It’s a cheap, temporary ego boost. It counteracts the years of verbal venom my dad spewed at me, telling 12-year-old me I was trash, a worthless whore. Yet, I wonder, what have I become?
I am a serial cheater.
I know many people would look at me and feel disgust or sadness if they knew my secrets, and perhaps they should. I feel these things toward myself often.
My marriage has never been perfect, on either end, but my husband believes me to be faithful for the better part of the last eight years. I lie to him, or rather, omit the truth. I have cheated on him with five people in the past two years, and more before that.
I seek them out. Sometimes online, sometimes I meet them casually at a bar. I have been blessed (or cursed) with good looks, charm, humor, and a vulnerability that draws men to me. I know this, and I use it to get my fix. I know exactly what I need to do to get a specific man in bed with me. If I’m at a bar, I even know what kind of drink I should order to pique his interest. It’s a science to me, and I have my PhD.
I’m not a sex addict, I’m not looking for love (my husband gives me both regularly). For me, it’s a form of self-medicating a traumatic childhood. Yet it does not work, as it only leaves me feeling angry, empty, and filled with more self-loathing.
My upbringing was inconsistent, and horrifically verbally and physically abusive, in particular from my father. So, yeah, I have daddy issues. Seriously fucking huge daddy issues. I have struggled with bipolar disorder for years, which I believe was triggered by both genetics and childhood trauma.
My husband loves me, but somehow it’s not enough. I rationalize why it’s OK to cheat. He was obsessed with porn early in our marriage to an unhealthy level, he neglects me, he doesn’t consult me for major decisions, he is often far away, etc. Some of these reasons may be legitimate enough to end a relationship, but I am not emotionally prepared to leave him or to turn my children’s world upside down, so I simply use those reasons as validation for my cheating.
His love is grounding to me, and I need it, however dysfunctional it may be at times. The fleeting touch of other men is reassurance that I am still desirable, nothing more. It’s a cheap, temporary ego boost. It counteracts the years of verbal venom my dad spewed at me, telling 12-year-old me I was trash, a worthless whore. Yet, I wonder, what have I become?
An affair gives me things my marriage cannot. I feel a rush, the touch of new skin, of being physically desired by someone new. The intensity of urgent sex, and all the things people say and do when they are new lovers. And then, a few hours or weeks later, it’s done. I suddenly snap out of it, the high wears off, and the emptiness creeps in. I cry, I scream into my pillow, I feel a rush of anxiety that I can only fix by pouring myself into work.
I wonder why I cannot stop entirely, or just end my marriage. It’s because I’m weak, and so damaged. Then I feel like a coward for calling myself damaged. Like I’m not strong enough to just admit I’m a bad person. I look at my life, and the things I value, those I have helped, how I love those close to me, and it doesn’t feel like I’m a bad person.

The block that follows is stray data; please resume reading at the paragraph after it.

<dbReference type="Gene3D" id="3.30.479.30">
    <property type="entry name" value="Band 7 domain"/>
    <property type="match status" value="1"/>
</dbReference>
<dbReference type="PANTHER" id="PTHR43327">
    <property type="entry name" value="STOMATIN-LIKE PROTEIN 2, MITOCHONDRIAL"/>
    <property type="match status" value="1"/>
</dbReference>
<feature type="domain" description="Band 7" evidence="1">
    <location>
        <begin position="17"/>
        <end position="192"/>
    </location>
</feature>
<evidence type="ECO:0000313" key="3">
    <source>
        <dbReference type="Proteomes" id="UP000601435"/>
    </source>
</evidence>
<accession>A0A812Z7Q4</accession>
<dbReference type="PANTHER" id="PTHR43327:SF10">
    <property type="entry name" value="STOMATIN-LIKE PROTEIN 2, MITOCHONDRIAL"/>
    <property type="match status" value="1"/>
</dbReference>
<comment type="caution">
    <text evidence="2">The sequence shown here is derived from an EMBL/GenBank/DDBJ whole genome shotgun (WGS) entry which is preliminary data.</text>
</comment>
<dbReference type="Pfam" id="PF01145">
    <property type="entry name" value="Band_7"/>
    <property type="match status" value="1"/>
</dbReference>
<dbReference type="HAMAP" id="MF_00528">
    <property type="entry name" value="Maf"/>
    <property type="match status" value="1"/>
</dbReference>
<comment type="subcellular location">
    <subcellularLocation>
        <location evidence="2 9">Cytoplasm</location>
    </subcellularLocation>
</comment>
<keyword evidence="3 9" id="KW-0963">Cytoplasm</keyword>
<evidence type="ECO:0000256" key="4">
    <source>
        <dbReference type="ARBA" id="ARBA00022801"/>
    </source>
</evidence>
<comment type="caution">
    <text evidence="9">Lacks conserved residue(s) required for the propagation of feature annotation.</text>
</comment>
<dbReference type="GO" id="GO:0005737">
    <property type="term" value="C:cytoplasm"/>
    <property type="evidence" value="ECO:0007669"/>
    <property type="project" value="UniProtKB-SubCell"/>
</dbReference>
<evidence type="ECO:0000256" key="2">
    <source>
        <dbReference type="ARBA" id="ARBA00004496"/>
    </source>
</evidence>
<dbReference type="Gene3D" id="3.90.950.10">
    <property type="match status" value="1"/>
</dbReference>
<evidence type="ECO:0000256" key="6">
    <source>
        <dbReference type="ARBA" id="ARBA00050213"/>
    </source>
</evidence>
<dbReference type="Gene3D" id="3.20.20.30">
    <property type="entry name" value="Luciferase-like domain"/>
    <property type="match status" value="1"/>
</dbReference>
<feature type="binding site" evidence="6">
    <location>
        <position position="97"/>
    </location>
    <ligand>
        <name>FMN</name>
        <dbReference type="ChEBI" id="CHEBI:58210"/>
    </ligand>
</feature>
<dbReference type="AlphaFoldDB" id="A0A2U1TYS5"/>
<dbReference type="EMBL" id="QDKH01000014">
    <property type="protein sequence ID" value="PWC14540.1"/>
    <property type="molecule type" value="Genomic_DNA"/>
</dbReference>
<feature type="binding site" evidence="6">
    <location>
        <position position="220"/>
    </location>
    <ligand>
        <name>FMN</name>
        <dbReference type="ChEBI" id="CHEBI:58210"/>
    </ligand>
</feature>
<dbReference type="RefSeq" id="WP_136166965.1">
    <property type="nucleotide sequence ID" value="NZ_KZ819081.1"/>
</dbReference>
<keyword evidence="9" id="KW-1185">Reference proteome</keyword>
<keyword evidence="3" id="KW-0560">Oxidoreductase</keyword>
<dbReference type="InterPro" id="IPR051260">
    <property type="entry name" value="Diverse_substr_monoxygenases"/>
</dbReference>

But then I look at the cheating, and all I see is bad.
I’ve read articles about the psychology behind a serial cheater, somehow looking for some magic fix for my psyche. These articles tell me I have Narcissistic Personality Disorder, or Borderline Personality Disorder, or that I lack the ability to feel empathy or guilt. They imply that I would torture small animals in the woods and walk away smiling (never mind that I rescue any wounded critter that crosses my path).
I wonder, can I ever be fixed, and do I want to be fixed? Sometimes I think confronting my past would break me and render me totally useless, and the cheating sustains me enough to get by, with less collateral damage. I justify it this way too, I suppose.
I use protection, I give my love only to my husband, all I share with others is my body, and I choose my outings in such a way that I do not even have to lie to my husband about where I am going, because he trusts me.
I can talk to no one about this, because our society has decided that cheaters are usually just horny men, or occasionally, women craving the love and affection that is missing in their marriage. There is somehow less tolerance for sins of the flesh, than any other kind of vice. It feels sometimes that we are more tolerant of someone who robs a bank than someone who has sex outside of a relationship. Truth be told, I feel like if it were not cheating, it would have been drinking or drugs, probably at a much higher cost to my immediate family. I don’t wish to defend my actions, simply to explain them, which is something I feel so blocked from doing without an extreme level of judgement.
I have no crazy agenda for writing this. It is not to glorify affairs, or to plead my case and show the world that “not all cheaters are bad.” If anything, it’s to say this: There is no one standard profile of a cheater. We are not all sex addicts, heartless men, or women looking for “missing love.” Sometimes cheating is a side effect of a much larger, more broken picture, but stigma prevents an open dialogue.
As I write this, I do not know how to fix what I’ve broken, or what has been broken inside me. And so I will pour myself into work, and hope that someday I can talk about this without such a level of judgement. Until then, the cycle continues.
Lea is an artist and writer living in the Southwest. She enjoys trail running in the mountains, and has an addiction to expensive tea.